Here’s a disturbing ‘fact’:
Facts are a small part of the truth. Much more important than the facts is the interpretation people give to the facts.
Janice Stein, Munk School of Global Affairs and Public Policy, U of T
The Toronto Star’s announcement yesterday, signalled the launch of its fact-checking oversight of federal election candidates’ claims and pronouncements. The article went on to cite Ms. Stein:
Politicians need to be motivational, need to mobilize people to do things. . . and sometimes that means shaping the narrative to work in their favour; [acknowledging that] post-truth politics [in America]. . . have made it easier for leaders to claim their own supposed ‘version’ of the facts.
My, my, my! I love prepending pretty much anything with a ‘post-’. It somehow makes it all sound so immediate, so now, leaving its predecessor to eat dust.
Having become all too familiar with the fountain head of ‘alternative facts’ over the past five years in the political arena, I was moved to consider just how universal this whole spun process seems to be. Assert something with sufficient authority and confidence, in the (immediate) absence of corrective reference, and presto. . . you have a ‘new truth’. Sprinkle liberally with social media, garnish with a bit of drama and gossip, let ‘proof’ in a warm, dark place over night (any old troll’s basement with an internet connection should do it) . . . and you have a freshly baked (or more properly, half-baked) loaf of ‘truth’.
The other piece of the Stein interview, I expect when she sensed that she may have swung a bit wide and was scrambling to correct her orbital wobble, was that ‘despite the limited power of facts, . . our democracy cannot survive without them. They’re essential for reasoned debate and worth fighting for’. I’m not sure that’s particularly reassuring. When we preface something with a ‘limited power’ rider, it does tend to undermine trust in the rest of the statement. But, in the spirit of this ramble so far, it does reflect an obvious ‘truth’.
Take Anthony Fauci for example. His relentless pleas to ‘follow the science’ (the facts) have fallen on deaf ears. He has implored any and all (above the age of 12 anyway), to get vaccinated. He has backed his pleas with the dire statistics that show what happens when one ignores science. You die! Still he is roundly challenged, even vilified, by the ‘post-truthers’ who prefer their ‘version of the facts’. This would be somewhere around 30% of his target audience.
And we’re not just talking politicians. No one is particularly surprised when a member of that group exercises his or her ‘binoral’ rights and privileges — aka, talking out of both sides of one’s mouth.
Yesterday as well (not an overly good day for ‘un-spun versions’ on a number of fronts), I found myself sitting with a small, socially distanced, contemplative group of parishioners. Our local Anglican church had re-opened its doors to the ‘real, face-to-face deal’ after many months of Zooming and streaming. This was an early morning, bare bones Eucharist which means it’s as close as we Canadians come to engaging a four centuries old practice. No music, no hymns. Just words. Time for reflection, reaffirmation. With my dozen or so companions, I recited aloud, in much the same archaic language, those elements that were voiced by adherents some four hundred years ago. And, in those quiet moments, as often happens, I was compelled to examine an essential paradox that surfaces for me. These words were a literal statement of belief, commitment, intention, even confession that, when taken literally, attach to an absolute, a fact, if you will.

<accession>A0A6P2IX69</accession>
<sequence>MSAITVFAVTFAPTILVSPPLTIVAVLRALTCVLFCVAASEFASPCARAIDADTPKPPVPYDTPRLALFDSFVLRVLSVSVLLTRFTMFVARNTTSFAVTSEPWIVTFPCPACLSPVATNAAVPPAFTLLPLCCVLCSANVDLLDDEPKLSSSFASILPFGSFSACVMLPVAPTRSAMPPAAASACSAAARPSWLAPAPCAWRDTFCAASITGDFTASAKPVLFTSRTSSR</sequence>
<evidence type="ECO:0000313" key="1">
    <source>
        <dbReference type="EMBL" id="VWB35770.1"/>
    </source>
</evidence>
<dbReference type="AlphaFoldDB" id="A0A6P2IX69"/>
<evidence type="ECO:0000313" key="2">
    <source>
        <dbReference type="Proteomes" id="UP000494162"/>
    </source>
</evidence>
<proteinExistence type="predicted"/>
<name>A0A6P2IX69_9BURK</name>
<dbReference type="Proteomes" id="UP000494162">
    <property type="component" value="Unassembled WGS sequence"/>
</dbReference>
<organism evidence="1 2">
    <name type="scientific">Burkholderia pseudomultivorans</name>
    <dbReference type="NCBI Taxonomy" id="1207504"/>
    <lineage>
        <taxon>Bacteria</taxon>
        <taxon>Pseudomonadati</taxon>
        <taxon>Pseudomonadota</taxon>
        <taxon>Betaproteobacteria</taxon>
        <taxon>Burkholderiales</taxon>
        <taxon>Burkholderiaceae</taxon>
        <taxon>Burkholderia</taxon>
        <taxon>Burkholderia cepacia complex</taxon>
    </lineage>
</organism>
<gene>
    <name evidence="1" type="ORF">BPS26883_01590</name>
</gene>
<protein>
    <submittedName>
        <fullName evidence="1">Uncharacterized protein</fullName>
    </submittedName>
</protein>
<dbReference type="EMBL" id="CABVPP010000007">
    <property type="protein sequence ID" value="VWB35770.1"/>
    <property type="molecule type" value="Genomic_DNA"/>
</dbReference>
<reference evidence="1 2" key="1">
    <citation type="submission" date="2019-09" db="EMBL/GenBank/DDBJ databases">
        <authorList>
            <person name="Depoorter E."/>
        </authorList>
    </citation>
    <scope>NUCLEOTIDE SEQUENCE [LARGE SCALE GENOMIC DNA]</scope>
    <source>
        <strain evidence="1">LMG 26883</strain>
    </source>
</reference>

If I allow myself to stay in the mystery and the emotional pull of the moment, stay in the ritual, I remain insulated from the myriad ‘truths’ that lobby against a literal acceptance of what we were all quietly intoning. The forty minutes works, becoming a meditation that simply calms and resets.
Nevertheless, I am reminded that this remains a version of a (possible) truth. A story created to an end and for a purpose. (Albeit a much less cynical and shamelessly transparent fiction than one finds in the political forum.) A story acceptable only when read as metaphor and ritual — especially when set up against those pesky little ‘facts’ (like the fossil record). One that came out of a need for an interpretation that suited the particular agendas of a particular era. Henry created the Church of England to get a divorce. Luther nailed his ninety-five points to a chapel door to piss off the papacy. Stories. . .
All this seems to beg the question: How do you solve a problem like Post-truth (or Maria, if you’re writing song lyrics)? I suppose fact-checking provides a bit of satisfaction — but frankly that’s a solution that seems to have a point of diminishing returns. Trump’s 10,000th lie was no less heinous than his 10th — but no one, by that time, seemed to even much care; and the adherents were no more persuaded by the facts. Creationists are still committed to a 5000 year old earth. The ‘Truthers’ will continue to pedal conspiracy theories. So go for it Toronto Star, if it sells newspapers.
Or perhaps, if I can presume to extend Ms. Stein’s self-correction, something radical like critical thought could be an option. Reversion to fact, rational discussion, debate, ‘slow thinking’ (I’m still beating that drum), eyes wide open (and not mind slammed shut) might allow me to continue to meditate on some early Sunday mornings — without having to reconcile the irreconcilable. I can have my truth(s) and . . .